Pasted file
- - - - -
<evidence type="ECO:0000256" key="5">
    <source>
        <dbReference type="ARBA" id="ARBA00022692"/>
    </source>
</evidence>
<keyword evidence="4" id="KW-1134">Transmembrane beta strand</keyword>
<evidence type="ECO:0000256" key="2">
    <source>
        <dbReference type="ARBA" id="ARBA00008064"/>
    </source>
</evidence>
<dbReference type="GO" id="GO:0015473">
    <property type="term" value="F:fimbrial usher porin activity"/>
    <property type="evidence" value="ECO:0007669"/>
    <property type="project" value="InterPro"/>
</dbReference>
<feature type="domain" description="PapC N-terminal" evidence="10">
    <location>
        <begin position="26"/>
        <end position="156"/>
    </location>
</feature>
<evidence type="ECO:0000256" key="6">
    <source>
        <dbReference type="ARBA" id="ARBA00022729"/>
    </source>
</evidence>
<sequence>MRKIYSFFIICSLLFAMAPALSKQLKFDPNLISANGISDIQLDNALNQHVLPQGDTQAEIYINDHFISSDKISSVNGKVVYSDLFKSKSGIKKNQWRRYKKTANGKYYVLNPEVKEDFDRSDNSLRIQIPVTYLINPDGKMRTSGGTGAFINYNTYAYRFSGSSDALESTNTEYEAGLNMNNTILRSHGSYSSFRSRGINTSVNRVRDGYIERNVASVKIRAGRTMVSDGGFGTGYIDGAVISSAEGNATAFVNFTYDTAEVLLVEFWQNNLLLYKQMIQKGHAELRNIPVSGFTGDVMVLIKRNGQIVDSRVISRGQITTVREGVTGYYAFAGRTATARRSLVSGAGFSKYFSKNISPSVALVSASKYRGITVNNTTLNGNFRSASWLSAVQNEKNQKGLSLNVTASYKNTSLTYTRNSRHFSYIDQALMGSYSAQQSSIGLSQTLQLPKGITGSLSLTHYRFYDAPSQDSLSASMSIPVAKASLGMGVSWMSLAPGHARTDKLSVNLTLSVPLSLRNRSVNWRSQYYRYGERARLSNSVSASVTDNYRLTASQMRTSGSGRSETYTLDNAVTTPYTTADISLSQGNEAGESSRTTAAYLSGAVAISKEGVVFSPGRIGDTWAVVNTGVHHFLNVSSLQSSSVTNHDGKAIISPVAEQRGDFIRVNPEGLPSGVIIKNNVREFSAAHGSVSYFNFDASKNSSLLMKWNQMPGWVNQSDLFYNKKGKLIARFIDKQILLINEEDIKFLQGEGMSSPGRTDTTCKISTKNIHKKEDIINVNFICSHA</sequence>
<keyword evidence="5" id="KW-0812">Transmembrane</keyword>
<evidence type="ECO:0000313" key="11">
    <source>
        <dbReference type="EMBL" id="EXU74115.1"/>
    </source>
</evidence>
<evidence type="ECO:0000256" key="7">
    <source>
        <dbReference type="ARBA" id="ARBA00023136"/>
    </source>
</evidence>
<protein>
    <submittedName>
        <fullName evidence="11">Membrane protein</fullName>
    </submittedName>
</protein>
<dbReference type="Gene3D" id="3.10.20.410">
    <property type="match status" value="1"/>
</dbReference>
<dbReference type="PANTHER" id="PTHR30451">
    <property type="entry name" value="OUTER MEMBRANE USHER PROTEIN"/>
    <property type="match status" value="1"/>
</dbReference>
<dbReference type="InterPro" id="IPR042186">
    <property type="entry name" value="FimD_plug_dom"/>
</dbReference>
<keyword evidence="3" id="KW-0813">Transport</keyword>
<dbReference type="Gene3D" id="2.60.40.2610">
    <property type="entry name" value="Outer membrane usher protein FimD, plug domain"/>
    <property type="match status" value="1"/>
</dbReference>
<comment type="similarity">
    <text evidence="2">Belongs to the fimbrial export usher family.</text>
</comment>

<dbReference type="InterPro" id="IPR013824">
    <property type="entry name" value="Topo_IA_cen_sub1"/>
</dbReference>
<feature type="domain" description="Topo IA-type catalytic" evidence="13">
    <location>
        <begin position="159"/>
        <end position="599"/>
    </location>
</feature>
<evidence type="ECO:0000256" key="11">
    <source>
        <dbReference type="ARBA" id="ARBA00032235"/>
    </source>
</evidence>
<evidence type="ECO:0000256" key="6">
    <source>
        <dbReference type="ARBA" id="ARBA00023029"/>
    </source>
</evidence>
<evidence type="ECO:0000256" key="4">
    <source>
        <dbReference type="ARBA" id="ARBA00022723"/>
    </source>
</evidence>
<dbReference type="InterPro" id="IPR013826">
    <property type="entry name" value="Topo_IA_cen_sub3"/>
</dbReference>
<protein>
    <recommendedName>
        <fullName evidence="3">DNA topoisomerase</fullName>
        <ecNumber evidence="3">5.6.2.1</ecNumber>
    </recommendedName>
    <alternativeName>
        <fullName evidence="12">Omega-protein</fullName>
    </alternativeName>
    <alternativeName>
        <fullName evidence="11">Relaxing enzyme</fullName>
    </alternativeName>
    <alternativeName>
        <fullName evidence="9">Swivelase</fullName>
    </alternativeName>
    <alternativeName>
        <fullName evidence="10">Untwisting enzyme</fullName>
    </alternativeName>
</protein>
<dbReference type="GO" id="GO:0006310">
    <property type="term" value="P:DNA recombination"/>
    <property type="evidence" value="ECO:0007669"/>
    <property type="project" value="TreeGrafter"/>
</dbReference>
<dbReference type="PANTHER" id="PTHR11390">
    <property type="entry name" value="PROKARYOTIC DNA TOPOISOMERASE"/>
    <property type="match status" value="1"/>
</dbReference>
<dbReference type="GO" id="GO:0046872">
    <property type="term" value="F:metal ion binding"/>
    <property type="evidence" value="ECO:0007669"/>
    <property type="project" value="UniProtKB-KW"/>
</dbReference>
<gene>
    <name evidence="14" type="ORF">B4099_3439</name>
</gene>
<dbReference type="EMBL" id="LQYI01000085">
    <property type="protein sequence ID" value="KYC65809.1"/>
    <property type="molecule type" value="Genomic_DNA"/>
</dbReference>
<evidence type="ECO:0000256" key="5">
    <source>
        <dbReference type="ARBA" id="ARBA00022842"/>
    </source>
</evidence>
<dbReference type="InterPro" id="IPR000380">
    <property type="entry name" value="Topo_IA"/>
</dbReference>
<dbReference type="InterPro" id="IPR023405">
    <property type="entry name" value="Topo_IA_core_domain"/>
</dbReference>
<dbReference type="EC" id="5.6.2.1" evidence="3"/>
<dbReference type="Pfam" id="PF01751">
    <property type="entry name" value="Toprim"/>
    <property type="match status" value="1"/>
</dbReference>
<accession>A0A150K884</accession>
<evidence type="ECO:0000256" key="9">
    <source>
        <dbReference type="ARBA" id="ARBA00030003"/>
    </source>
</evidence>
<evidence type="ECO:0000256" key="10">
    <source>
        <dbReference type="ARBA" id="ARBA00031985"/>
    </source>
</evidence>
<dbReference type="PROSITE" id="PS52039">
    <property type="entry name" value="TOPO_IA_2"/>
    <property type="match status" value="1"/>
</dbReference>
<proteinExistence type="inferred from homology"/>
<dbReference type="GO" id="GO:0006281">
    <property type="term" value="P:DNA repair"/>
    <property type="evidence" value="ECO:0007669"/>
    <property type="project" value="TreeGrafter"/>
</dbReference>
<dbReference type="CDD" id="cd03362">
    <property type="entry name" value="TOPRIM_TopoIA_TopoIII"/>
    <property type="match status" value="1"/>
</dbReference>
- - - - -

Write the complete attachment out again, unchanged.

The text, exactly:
<evidence type="ECO:0000256" key="5">
    <source>
        <dbReference type="ARBA" id="ARBA00022692"/>
    </source>
</evidence>
<keyword evidence="4" id="KW-1134">Transmembrane beta strand</keyword>
<evidence type="ECO:0000256" key="2">
    <source>
        <dbReference type="ARBA" id="ARBA00008064"/>
    </source>
</evidence>
<dbReference type="GO" id="GO:0015473">
    <property type="term" value="F:fimbrial usher porin activity"/>
    <property type="evidence" value="ECO:0007669"/>
    <property type="project" value="InterPro"/>
</dbReference>
<feature type="domain" description="PapC N-terminal" evidence="10">
    <location>
        <begin position="26"/>
        <end position="156"/>
    </location>
</feature>
<evidence type="ECO:0000256" key="6">
    <source>
        <dbReference type="ARBA" id="ARBA00022729"/>
    </source>
</evidence>
<sequence>MRKIYSFFIICSLLFAMAPALSKQLKFDPNLISANGISDIQLDNALNQHVLPQGDTQAEIYINDHFISSDKISSVNGKVVYSDLFKSKSGIKKNQWRRYKKTANGKYYVLNPEVKEDFDRSDNSLRIQIPVTYLINPDGKMRTSGGTGAFINYNTYAYRFSGSSDALESTNTEYEAGLNMNNTILRSHGSYSSFRSRGINTSVNRVRDGYIERNVASVKIRAGRTMVSDGGFGTGYIDGAVISSAEGNATAFVNFTYDTAEVLLVEFWQNNLLLYKQMIQKGHAELRNIPVSGFTGDVMVLIKRNGQIVDSRVISRGQITTVREGVTGYYAFAGRTATARRSLVSGAGFSKYFSKNISPSVALVSASKYRGITVNNTTLNGNFRSASWLSAVQNEKNQKGLSLNVTASYKNTSLTYTRNSRHFSYIDQALMGSYSAQQSSIGLSQTLQLPKGITGSLSLTHYRFYDAPSQDSLSASMSIPVAKASLGMGVSWMSLAPGHARTDKLSVNLTLSVPLSLRNRSVNWRSQYYRYGERARLSNSVSASVTDNYRLTASQMRTSGSGRSETYTLDNAVTTPYTTADISLSQGNEAGESSRTTAAYLSGAVAISKEGVVFSPGRIGDTWAVVNTGVHHFLNVSSLQSSSVTNHDGKAIISPVAEQRGDFIRVNPEGLPSGVIIKNNVREFSAAHGSVSYFNFDASKNSSLLMKWNQMPGWVNQSDLFYNKKGKLIARFIDKQILLINEEDIKFLQGEGMSSPGRTDTTCKISTKNIHKKEDIINVNFICSHA</sequence>
<keyword evidence="5" id="KW-0812">Transmembrane</keyword>
<evidence type="ECO:0000313" key="11">
    <source>
        <dbReference type="EMBL" id="EXU74115.1"/>
    </source>
</evidence>
<evidence type="ECO:0000256" key="7">
    <source>
        <dbReference type="ARBA" id="ARBA00023136"/>
    </source>
</evidence>
<protein>
    <submittedName>
        <fullName evidence="11">Membrane protein</fullName>
    </submittedName>
</protein>
<dbReference type="Gene3D" id="3.10.20.410">
    <property type="match status" value="1"/>
</dbReference>
<dbReference type="PANTHER" id="PTHR30451">
    <property type="entry name" value="OUTER MEMBRANE USHER PROTEIN"/>
    <property type="match status" value="1"/>
</dbReference>
<dbReference type="InterPro" id="IPR042186">
    <property type="entry name" value="FimD_plug_dom"/>
</dbReference>
<keyword evidence="3" id="KW-0813">Transport</keyword>
<dbReference type="Gene3D" id="2.60.40.2610">
    <property type="entry name" value="Outer membrane usher protein FimD, plug domain"/>
    <property type="match status" value="1"/>
</dbReference>
<comment type="similarity">
    <text evidence="2">Belongs to the fimbrial export usher family.</text>
</comment>

<dbReference type="InterPro" id="IPR013824">
    <property type="entry name" value="Topo_IA_cen_sub1"/>
</dbReference>
<feature type="domain" description="Topo IA-type catalytic" evidence="13">
    <location>
        <begin position="159"/>
        <end position="599"/>
    </location>
</feature>
<evidence type="ECO:0000256" key="11">
    <source>
        <dbReference type="ARBA" id="ARBA00032235"/>
    </source>
</evidence>
<evidence type="ECO:0000256" key="6">
    <source>
        <dbReference type="ARBA" id="ARBA00023029"/>
    </source>
</evidence>
<evidence type="ECO:0000256" key="4">
    <source>
        <dbReference type="ARBA" id="ARBA00022723"/>
    </source>
</evidence>
<dbReference type="InterPro" id="IPR013826">
    <property type="entry name" value="Topo_IA_cen_sub3"/>
</dbReference>
<protein>
    <recommendedName>
        <fullName evidence="3">DNA topoisomerase</fullName>
        <ecNumber evidence="3">5.6.2.1</ecNumber>
    </recommendedName>
    <alternativeName>
        <fullName evidence="12">Omega-protein</fullName>
    </alternativeName>
    <alternativeName>
        <fullName evidence="11">Relaxing enzyme</fullName>
    </alternativeName>
    <alternativeName>
        <fullName evidence="9">Swivelase</fullName>
    </alternativeName>
    <alternativeName>
        <fullName evidence="10">Untwisting enzyme</fullName>
    </alternativeName>
</protein>
<dbReference type="GO" id="GO:0006310">
    <property type="term" value="P:DNA recombination"/>
    <property type="evidence" value="ECO:0007669"/>
    <property type="project" value="TreeGrafter"/>
</dbReference>
<dbReference type="PANTHER" id="PTHR11390">
    <property type="entry name" value="PROKARYOTIC DNA TOPOISOMERASE"/>
    <property type="match status" value="1"/>
</dbReference>
<dbReference type="GO" id="GO:0046872">
    <property type="term" value="F:metal ion binding"/>
    <property type="evidence" value="ECO:0007669"/>
    <property type="project" value="UniProtKB-KW"/>
</dbReference>
<gene>
    <name evidence="14" type="ORF">B4099_3439</name>
</gene>
<dbReference type="EMBL" id="LQYI01000085">
    <property type="protein sequence ID" value="KYC65809.1"/>
    <property type="molecule type" value="Genomic_DNA"/>
</dbReference>
<evidence type="ECO:0000256" key="5">
    <source>
        <dbReference type="ARBA" id="ARBA00022842"/>
    </source>
</evidence>
<dbReference type="InterPro" id="IPR000380">
    <property type="entry name" value="Topo_IA"/>
</dbReference>
<dbReference type="InterPro" id="IPR023405">
    <property type="entry name" value="Topo_IA_core_domain"/>
</dbReference>
<dbReference type="EC" id="5.6.2.1" evidence="3"/>
<dbReference type="Pfam" id="PF01751">
    <property type="entry name" value="Toprim"/>
    <property type="match status" value="1"/>
</dbReference>
<accession>A0A150K884</accession>
<evidence type="ECO:0000256" key="9">
    <source>
        <dbReference type="ARBA" id="ARBA00030003"/>
    </source>
</evidence>
<evidence type="ECO:0000256" key="10">
    <source>
        <dbReference type="ARBA" id="ARBA00031985"/>
    </source>
</evidence>
<dbReference type="PROSITE" id="PS52039">
    <property type="entry name" value="TOPO_IA_2"/>
    <property type="match status" value="1"/>
</dbReference>
<proteinExistence type="inferred from homology"/>
<dbReference type="GO" id="GO:0006281">
    <property type="term" value="P:DNA repair"/>
    <property type="evidence" value="ECO:0007669"/>
    <property type="project" value="TreeGrafter"/>
</dbReference>
<dbReference type="CDD" id="cd03362">
    <property type="entry name" value="TOPRIM_TopoIA_TopoIII"/>
    <property type="match status" value="1"/>
</dbReference>